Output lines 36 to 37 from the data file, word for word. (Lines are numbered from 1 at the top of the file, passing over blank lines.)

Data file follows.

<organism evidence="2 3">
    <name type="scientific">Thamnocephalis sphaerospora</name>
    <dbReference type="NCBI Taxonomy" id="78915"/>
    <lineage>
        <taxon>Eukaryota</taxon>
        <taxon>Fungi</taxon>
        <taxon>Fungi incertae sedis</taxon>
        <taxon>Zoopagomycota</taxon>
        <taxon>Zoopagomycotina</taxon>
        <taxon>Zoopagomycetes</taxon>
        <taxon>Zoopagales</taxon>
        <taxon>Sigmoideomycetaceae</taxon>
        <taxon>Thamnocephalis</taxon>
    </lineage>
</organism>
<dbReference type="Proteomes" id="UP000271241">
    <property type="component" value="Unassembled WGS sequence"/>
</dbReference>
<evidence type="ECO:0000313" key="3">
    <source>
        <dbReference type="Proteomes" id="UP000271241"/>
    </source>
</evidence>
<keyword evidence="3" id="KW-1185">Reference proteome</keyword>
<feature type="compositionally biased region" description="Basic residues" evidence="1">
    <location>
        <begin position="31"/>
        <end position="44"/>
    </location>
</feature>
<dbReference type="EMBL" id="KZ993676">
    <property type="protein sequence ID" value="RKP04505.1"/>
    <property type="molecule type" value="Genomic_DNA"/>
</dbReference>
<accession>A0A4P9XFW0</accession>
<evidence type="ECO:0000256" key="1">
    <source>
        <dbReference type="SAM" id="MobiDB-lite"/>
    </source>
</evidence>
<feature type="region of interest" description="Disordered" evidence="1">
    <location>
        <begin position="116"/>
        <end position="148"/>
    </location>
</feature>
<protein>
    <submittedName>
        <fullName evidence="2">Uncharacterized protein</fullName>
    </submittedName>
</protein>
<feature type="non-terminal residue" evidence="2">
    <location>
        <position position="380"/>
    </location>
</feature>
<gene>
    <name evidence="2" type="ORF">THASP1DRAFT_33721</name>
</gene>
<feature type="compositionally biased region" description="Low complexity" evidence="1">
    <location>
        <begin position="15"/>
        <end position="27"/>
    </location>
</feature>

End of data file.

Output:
<evidence type="ECO:0000256" key="1">
    <source>